AMD goes after the Core i3 with its affordable 'Godavari' desktop chip

On Thursday, AMD quietly launched the A10-7870K, a $137 desktop chip that AMD claims is a cheap, effective choice for building PCs designed for online gaming.

What's referred to as the "Godavari" chip represents a slight bump in terms of the CPU and GPU clock speed compared to the existing A10-7850K, which uses AMD's existing Kaveri architecture. It's available to buy through channel sources now, and will be sold into PCs that you can buy starting June 2.

Godaveri uses the 12 compute cores (4 CPU, 8 GPU) as the A10-7850K does, but bumps the core CPU clock from 3.7GHz to 3.9GHz, and turbo speeds from 4GHz to 4.1 GHz. AMD also sped up the graphics chip from 720MHz to 866MHz. It uses AMD's existing FM2+ motherboard socket ecosystem, however, which makes it a relatively inexpensive upgrade. 

That's a marginal speed increase, though, across the board. And AMD isn't making any claims about attacking the high end of the APU market. Instead, AMD is positioning the chip against a combination of an Intel Core i3 and an Nvidia GeForce GT 740 discrete GPU. At 1080p "max" settings, AMD is claiming frame rates of 35 frames per second for StarCraft 2, 49 fps for DOTA 2, and 89 fps for a 5x5 League of Legends match.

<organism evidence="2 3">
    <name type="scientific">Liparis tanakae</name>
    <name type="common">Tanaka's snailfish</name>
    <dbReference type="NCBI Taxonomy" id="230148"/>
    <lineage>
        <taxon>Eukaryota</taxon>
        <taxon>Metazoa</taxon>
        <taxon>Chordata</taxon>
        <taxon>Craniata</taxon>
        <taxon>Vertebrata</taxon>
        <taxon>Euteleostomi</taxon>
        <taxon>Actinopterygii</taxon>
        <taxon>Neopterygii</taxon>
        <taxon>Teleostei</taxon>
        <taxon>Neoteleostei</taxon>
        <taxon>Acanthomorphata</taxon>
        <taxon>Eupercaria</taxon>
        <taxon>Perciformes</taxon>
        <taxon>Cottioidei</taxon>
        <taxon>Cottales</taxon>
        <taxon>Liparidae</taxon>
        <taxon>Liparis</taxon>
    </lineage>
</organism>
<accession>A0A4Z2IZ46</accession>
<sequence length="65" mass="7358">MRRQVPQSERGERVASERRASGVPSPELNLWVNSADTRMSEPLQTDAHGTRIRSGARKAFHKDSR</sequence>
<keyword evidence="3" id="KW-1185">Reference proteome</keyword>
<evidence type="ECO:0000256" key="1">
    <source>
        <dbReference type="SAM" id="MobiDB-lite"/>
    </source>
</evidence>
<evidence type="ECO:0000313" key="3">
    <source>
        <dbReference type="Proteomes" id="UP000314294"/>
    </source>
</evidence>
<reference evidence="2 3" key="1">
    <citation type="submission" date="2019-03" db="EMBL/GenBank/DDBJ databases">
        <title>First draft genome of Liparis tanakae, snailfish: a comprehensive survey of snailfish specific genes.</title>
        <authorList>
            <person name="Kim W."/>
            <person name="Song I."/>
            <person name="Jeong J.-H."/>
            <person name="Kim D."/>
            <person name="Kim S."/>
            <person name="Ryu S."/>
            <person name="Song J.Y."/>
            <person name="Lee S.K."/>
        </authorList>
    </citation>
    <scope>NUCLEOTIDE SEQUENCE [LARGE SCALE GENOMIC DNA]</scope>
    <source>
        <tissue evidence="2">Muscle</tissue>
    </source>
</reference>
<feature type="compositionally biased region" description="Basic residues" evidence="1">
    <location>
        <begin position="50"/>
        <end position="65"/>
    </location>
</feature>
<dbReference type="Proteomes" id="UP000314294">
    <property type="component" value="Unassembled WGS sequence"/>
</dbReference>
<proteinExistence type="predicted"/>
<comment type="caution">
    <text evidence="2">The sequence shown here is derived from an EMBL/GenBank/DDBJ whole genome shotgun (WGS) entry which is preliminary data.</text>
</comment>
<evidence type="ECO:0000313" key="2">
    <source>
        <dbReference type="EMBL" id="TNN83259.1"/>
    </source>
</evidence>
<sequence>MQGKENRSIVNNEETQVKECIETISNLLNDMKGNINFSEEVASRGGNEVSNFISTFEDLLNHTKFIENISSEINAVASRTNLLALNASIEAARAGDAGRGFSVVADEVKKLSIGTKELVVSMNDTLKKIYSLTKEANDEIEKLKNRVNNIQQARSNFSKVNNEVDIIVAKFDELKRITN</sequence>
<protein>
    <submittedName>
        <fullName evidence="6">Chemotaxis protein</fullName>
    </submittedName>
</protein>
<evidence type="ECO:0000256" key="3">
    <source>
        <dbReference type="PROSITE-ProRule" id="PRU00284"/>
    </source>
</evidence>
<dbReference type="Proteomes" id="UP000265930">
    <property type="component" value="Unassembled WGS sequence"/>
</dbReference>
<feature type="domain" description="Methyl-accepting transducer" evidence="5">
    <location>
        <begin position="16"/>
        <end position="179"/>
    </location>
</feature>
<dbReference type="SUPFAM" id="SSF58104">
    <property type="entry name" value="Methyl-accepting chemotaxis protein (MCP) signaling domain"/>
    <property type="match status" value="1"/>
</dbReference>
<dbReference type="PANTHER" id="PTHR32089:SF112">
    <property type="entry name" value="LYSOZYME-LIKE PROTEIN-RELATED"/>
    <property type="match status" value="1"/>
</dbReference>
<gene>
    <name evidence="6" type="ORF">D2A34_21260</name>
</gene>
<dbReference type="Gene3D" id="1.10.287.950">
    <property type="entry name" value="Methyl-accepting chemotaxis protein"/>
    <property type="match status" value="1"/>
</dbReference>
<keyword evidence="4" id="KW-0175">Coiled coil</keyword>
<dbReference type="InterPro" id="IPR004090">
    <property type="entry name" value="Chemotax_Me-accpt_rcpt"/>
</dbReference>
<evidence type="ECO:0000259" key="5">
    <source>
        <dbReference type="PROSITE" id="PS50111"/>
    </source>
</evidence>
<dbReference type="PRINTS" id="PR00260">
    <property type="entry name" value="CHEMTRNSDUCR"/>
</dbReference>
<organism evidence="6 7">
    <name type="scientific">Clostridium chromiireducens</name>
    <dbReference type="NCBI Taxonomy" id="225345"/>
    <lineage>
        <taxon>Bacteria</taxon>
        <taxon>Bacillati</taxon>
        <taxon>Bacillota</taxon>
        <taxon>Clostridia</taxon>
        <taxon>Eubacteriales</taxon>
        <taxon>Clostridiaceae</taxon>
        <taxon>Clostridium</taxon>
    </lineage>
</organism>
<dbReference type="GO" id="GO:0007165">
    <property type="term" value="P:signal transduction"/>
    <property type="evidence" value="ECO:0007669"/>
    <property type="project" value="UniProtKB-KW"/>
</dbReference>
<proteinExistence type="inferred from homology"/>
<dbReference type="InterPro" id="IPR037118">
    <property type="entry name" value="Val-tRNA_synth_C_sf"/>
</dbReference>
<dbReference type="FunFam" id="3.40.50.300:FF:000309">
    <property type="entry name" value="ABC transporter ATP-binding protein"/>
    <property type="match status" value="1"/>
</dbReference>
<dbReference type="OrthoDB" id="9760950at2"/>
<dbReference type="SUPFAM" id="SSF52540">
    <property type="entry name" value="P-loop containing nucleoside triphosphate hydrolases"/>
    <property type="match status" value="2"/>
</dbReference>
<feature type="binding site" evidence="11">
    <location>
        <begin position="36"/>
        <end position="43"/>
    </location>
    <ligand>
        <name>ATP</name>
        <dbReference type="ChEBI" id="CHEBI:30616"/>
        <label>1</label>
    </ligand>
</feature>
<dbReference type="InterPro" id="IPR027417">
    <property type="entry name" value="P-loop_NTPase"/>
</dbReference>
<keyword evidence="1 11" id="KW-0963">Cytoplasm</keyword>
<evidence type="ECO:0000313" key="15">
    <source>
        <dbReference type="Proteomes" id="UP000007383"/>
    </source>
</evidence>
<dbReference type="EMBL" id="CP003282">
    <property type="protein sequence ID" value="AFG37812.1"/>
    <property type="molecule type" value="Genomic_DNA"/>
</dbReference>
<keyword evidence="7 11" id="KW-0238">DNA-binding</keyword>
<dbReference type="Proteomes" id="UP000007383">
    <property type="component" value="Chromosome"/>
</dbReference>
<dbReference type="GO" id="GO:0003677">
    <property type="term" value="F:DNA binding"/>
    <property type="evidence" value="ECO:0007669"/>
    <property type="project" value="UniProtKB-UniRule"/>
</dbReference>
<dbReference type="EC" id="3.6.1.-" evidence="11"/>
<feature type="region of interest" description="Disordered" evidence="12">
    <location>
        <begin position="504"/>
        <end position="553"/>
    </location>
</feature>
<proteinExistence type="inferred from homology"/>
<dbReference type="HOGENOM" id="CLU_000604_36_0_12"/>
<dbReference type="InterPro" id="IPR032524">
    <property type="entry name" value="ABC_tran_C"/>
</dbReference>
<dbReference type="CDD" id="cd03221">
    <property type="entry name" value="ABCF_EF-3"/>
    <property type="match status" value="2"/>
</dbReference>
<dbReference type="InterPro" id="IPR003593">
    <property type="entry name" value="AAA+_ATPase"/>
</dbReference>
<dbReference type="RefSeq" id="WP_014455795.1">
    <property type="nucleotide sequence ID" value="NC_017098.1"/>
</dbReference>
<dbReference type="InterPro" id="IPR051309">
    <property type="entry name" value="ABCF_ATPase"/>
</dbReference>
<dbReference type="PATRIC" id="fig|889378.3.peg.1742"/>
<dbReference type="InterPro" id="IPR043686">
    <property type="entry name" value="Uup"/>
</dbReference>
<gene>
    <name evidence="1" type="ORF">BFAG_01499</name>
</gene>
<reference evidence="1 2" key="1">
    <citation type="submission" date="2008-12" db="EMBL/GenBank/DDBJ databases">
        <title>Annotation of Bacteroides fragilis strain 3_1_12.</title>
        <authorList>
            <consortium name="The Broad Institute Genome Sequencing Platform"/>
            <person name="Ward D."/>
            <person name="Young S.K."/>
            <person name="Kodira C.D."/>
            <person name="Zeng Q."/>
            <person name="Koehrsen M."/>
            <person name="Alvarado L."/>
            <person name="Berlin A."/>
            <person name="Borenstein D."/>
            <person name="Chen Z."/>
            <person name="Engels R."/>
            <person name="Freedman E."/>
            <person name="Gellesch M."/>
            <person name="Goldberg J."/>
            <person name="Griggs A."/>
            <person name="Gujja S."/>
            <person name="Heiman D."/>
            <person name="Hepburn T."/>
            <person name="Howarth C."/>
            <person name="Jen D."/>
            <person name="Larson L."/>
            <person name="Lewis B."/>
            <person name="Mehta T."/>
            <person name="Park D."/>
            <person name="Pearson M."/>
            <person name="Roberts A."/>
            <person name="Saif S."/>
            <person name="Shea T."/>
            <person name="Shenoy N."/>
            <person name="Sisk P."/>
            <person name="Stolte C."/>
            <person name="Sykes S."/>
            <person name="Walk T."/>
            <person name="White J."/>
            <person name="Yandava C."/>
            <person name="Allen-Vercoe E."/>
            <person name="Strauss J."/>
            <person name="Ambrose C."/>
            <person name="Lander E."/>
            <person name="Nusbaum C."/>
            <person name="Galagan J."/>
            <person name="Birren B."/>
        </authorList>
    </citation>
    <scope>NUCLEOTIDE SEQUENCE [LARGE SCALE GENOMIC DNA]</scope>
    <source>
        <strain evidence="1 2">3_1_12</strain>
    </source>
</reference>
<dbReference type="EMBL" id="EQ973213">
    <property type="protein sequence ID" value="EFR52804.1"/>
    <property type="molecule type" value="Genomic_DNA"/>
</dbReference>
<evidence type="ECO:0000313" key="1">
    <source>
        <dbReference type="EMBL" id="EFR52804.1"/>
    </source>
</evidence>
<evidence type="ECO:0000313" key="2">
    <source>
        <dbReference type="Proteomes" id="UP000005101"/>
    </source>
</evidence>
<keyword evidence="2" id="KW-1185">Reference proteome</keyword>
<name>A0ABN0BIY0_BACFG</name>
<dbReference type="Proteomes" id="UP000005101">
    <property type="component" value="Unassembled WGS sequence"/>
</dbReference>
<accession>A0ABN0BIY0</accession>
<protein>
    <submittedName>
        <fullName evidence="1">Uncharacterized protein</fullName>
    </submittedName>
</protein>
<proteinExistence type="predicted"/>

AMD also claims that the APU can power Dirt Rally at 1920x1080, medium settings, at about 40 frames per second. Naturally, AMD still recommends a discrete graphics card; pairing it with a Radeon R7 250, for example, ekes out 45 fps or so on High settings.

"AMD takes a major step forward today by unveiling the world's most advanced eSports and online gaming processor technology in the A10-7870K APU," said Matt Skynner, corporate vice president  and general manager of the Computing and Graphics Business Unit at AMD, in a statement. Skynner positioned the APU as the economy choice, "giving players the ability to game like a pro without spending like one." 

The chip supports AMD-specific technologies including Virtual Screen Resolution for gaming at lower resolutions, as well as FreeSync on compatible displays. Not surprisingly, the chip supports DirectX 12 (and Windows 10), Vulkan, and AMD's own Mantle API, which will bump frame rates further on supported games. 

Why this matters: The new chip appears to be a somewhat half-hearted effort, given the current computing landscape; we'd doubt that this will do much to render The Witcher III, for instance. But this is AMD's legacy: cost-effective, unobtrusive APUs that provide decent performance at decent prices. For something more aggressively competitive, you'll have to wait for the Zen core in 2016. Look for the next-generation AMD "Carrizo" notebook chips in the near future, too.


Mark Hachman

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